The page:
Friday, 22 April 2016

On The March With Parachute Payments FC

Have you ever noticed that when someone or something is doing well, people always try to find something negative to say about them? Maybe to use it as an excuse as to why they feel that they aren’t doing as well? We had that for years when Latics where on their way up to the Premier League (Whelan’s money!) now we’re back at the summit of League One, it’s all because of the Premier League parachute payments we’re still receiving and nothing whatsoever to do with the players and management team working hard over the course of the season.

True, we've been in an excellent position to be able to go out and strengthen at the right times, because we’ve had that money blanket to fall back upon but that money exists because the gap in revenue between the Premier League and the Football League is too wide to bridge. We earned that money fair and square by being in the Premier League for 8 seasons. Is it our fault that the gap in money exists?  Instead of having a go at Wigan Athletic, why not turn your attentions to the Football League for not trying to negotiate a better deal with their television partners and sponsors, so that gap can be made a tiny-bit smaller? SKY television show live games and now their betting arm sponsors the leagues...dare I say that the Football League should be trying harder to push for increased deals from them for such exclusive access?

Do parachute payments equal success anyway? No, I’m not sure they automatically do – no doubting that they’re an advantage but we had the payments last year and got relegated from The Championship, so did Wolves a few seasons earlier. The payments haven’t helped Bolton or Blackburn either, nor QPR who have had generous backing from their owners, as well as the (increased) parachute payments. Football, as it should always be, is all about clubs being ran well on and off the pitch. Good clubs are organised from top-to-bottom, regardless of how much money they have available to spend. Burnley, for example, have been able to spend the money they received last season to keep the majority of their squad together and to pick up a few exciting players and are now currently battling away at the top of The Championship. They are a well organised club. We just didn’t compete well enough last season, we used some of our money to make some shocking signings and paid the price. We just weren’t organised enough.

Despite the club’s bad decisions on the field, we at least can take pride in how its profit margins are maintained, because as soon as the possibility of relegation was looming, we immediately sold a vast number of players, brought in some lower-earners to try and keep us in the league and then got rid of them in the summer when we were relegated and replaced them with even lower-earners with League One experience. We adapted to our surroundings and knew that we had to save what is left of the parachute payments to build a younger, hungrier and less-expensive squad. We now have a future with these players, something we wouldn’t have had if we had used the payments to maintain a squad with Premier League wages. Surely that’s a tactic that should be commended and adopted by clubs who find themselves in similar situations?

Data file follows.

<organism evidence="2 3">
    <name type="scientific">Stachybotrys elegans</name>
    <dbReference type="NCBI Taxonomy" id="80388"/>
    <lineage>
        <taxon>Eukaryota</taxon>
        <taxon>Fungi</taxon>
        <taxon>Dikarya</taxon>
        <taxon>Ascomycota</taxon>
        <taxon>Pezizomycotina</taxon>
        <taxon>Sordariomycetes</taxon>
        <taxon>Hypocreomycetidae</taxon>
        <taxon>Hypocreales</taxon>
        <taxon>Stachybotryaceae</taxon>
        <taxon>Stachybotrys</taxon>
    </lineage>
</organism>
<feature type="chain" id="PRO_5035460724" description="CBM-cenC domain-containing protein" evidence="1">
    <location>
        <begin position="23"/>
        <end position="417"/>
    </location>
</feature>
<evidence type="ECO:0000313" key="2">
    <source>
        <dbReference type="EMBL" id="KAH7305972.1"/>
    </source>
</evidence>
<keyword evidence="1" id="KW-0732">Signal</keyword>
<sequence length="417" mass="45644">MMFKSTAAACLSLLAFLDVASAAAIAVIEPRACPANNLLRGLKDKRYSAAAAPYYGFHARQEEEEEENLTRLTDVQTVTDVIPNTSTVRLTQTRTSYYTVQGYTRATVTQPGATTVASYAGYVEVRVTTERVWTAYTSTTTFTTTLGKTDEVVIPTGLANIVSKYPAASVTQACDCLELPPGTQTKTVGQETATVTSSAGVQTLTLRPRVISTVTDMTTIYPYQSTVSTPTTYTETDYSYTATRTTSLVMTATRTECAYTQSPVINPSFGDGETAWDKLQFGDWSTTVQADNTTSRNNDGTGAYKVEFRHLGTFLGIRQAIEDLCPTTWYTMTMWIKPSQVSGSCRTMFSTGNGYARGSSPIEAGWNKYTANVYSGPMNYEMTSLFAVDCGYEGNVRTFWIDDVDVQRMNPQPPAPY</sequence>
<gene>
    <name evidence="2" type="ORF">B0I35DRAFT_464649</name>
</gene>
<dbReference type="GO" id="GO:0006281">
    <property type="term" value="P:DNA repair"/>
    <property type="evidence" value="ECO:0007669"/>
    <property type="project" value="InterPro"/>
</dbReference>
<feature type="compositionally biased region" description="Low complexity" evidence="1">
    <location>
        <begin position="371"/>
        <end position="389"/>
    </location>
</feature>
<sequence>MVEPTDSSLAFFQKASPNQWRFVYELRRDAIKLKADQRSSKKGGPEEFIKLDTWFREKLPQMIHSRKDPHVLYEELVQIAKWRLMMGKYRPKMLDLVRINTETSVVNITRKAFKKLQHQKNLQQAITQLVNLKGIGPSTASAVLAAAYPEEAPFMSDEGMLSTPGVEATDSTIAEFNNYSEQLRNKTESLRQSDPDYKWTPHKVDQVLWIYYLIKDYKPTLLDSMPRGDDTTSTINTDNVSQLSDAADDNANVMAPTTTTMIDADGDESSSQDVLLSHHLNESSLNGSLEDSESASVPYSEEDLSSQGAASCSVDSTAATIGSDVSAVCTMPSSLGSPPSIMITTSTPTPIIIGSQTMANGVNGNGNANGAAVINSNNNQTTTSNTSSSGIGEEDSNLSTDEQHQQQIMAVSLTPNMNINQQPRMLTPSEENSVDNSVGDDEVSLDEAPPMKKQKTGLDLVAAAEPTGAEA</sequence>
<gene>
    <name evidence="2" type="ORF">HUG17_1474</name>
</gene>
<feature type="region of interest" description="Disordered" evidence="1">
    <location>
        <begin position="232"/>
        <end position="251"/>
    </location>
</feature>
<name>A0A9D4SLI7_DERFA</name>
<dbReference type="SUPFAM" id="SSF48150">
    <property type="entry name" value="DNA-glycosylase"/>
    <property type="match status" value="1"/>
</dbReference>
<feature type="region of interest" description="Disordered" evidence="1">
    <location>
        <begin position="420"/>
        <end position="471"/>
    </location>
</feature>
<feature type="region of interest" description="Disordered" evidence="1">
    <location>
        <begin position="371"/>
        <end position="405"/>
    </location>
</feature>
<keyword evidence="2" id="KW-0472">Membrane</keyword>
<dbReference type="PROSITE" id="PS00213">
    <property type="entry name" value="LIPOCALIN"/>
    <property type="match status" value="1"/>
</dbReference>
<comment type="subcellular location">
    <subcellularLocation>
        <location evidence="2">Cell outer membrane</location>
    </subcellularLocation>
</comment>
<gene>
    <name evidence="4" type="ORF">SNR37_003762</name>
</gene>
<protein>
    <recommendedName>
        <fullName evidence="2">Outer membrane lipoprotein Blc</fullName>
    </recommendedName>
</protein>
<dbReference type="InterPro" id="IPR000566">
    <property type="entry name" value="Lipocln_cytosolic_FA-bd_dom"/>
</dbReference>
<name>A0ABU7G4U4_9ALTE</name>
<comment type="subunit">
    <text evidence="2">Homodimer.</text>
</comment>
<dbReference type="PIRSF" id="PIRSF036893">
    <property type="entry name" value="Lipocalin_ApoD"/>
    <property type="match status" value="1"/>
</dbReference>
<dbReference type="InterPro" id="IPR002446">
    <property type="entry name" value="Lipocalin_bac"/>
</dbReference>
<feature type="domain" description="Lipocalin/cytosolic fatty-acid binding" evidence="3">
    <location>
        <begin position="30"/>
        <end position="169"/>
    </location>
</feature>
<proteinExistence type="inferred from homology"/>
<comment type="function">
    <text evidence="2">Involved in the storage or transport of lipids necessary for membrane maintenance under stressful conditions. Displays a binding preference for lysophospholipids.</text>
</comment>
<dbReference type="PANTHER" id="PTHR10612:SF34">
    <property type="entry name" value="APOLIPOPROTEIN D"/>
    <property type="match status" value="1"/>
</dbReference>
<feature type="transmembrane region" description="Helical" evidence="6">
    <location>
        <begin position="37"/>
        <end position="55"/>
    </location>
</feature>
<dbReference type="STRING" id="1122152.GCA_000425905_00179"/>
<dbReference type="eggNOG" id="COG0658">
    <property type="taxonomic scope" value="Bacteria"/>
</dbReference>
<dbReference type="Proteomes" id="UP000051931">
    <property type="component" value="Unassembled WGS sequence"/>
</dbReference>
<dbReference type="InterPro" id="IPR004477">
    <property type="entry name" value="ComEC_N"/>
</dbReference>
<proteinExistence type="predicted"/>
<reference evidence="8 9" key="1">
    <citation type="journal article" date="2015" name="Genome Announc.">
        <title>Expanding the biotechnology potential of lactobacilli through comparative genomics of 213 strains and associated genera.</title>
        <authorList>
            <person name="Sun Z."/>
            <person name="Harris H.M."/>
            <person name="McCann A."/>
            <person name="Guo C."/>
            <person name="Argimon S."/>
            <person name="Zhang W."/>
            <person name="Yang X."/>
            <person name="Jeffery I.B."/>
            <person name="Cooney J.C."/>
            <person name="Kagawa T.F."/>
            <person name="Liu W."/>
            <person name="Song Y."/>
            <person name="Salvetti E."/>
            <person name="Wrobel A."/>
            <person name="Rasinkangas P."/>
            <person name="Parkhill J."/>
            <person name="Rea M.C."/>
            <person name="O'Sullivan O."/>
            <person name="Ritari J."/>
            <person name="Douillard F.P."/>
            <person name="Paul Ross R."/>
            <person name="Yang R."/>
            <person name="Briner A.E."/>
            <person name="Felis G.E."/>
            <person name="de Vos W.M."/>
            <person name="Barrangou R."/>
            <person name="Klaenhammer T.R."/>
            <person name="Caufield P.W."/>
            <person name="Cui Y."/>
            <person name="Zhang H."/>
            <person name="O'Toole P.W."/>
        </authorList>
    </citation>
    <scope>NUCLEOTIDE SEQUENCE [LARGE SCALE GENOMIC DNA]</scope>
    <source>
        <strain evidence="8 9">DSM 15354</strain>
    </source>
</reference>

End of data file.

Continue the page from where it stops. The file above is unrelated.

What our negative detractors won’t take into account too, is that our payments go a long way to help to facilitate the cost of ticketing. We’ve all heard, I’m sure by now, that clubs in the Premier League don’t really need gate receipts to pay the wage bill any more – that money comes from television and sponsorship deals. So why charge the high prices they do for tickets? The answer is simply because they have people in the background wanting to make money. For nearly a decade now, Latics have been lauded for keeping prices as low as possible. Recently, the club announced that season tickets from next season will be £179 for renewals and £199 for new season ticket holders. A brilliant deal and one that I expect/hope will help the club to maintain a 10-15,000 supporter base next season, especially if we are successful in winning promotion this year. What’s the point in charging £300 for a season ticket when nobody is going to buy it? You might as well charge as low a price as possible and if we sell 2 season tickets for every 1 £300 season ticket, then that’s a profit right there.

Saturday after next, we’ll be heading to Blackpool, a club that shines a spotlight on how to run themselves badly, in spite of parachute payments. Well I say ‘run badly’ – critics of the Oystons accuse them of doing it purposely so as owners, they pocket the money earned by the club, without re-investing it back. Not me...I’m not accusing them of anything. That game could conceivably see us promoted to The Championship – and they relegated to the fourth tier. This August will mark 6 years since they beat us 4-0 at the DW in the Premier League. That just shows why it’s better for clubs to reinvest their incomes – because where would that money go if it isn’t reinvested? As a supporter, I don’t want to see faceless people pocketing the majority of the money that my club earns - I’m delighted that our club doesn’t do that. That’s why I can say it is MY club, because I feel involved, I feel that everyone is working to get it to be as successful as it possibly can be.

The question remains for some though; should Wigan Athletic spend their parachute payments, because the other 23 clubs don’t get the same money? Of course we should spend it; the club has earned the money and instead of the owner pocketing it, he has reinvested it into the club to build an exciting future, with exciting players, a new training ground, with cheap tickets thrown in for everyone. That’s all we should want from our football clubs, surely?